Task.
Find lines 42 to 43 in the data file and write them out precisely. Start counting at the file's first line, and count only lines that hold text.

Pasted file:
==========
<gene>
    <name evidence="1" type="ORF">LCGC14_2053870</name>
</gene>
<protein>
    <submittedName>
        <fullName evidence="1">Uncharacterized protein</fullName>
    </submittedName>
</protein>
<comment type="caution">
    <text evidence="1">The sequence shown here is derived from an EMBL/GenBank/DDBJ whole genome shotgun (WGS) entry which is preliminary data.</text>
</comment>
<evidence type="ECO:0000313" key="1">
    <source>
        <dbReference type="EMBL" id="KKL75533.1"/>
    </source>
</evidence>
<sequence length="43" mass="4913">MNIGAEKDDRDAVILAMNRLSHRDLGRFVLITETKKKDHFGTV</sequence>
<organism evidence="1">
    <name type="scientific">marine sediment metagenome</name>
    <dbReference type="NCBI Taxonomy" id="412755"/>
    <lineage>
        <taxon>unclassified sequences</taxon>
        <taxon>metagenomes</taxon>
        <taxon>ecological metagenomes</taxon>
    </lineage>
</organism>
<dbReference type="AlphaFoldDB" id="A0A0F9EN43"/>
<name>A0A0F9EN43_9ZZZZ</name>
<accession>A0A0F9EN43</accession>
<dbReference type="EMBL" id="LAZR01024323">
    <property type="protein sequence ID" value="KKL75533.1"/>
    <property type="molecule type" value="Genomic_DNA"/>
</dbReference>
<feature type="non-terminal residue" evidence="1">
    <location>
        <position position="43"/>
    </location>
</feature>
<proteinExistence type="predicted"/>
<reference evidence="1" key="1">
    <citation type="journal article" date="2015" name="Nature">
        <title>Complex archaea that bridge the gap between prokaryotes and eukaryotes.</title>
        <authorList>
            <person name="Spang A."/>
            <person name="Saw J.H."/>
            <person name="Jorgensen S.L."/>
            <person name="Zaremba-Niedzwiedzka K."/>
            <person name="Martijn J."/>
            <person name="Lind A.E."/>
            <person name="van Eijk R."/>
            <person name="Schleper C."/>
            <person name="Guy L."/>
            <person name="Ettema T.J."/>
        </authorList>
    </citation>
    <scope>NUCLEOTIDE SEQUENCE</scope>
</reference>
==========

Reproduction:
        <title>Complex archaea that bridge the gap between prokaryotes and eukaryotes.</title>
        <authorList>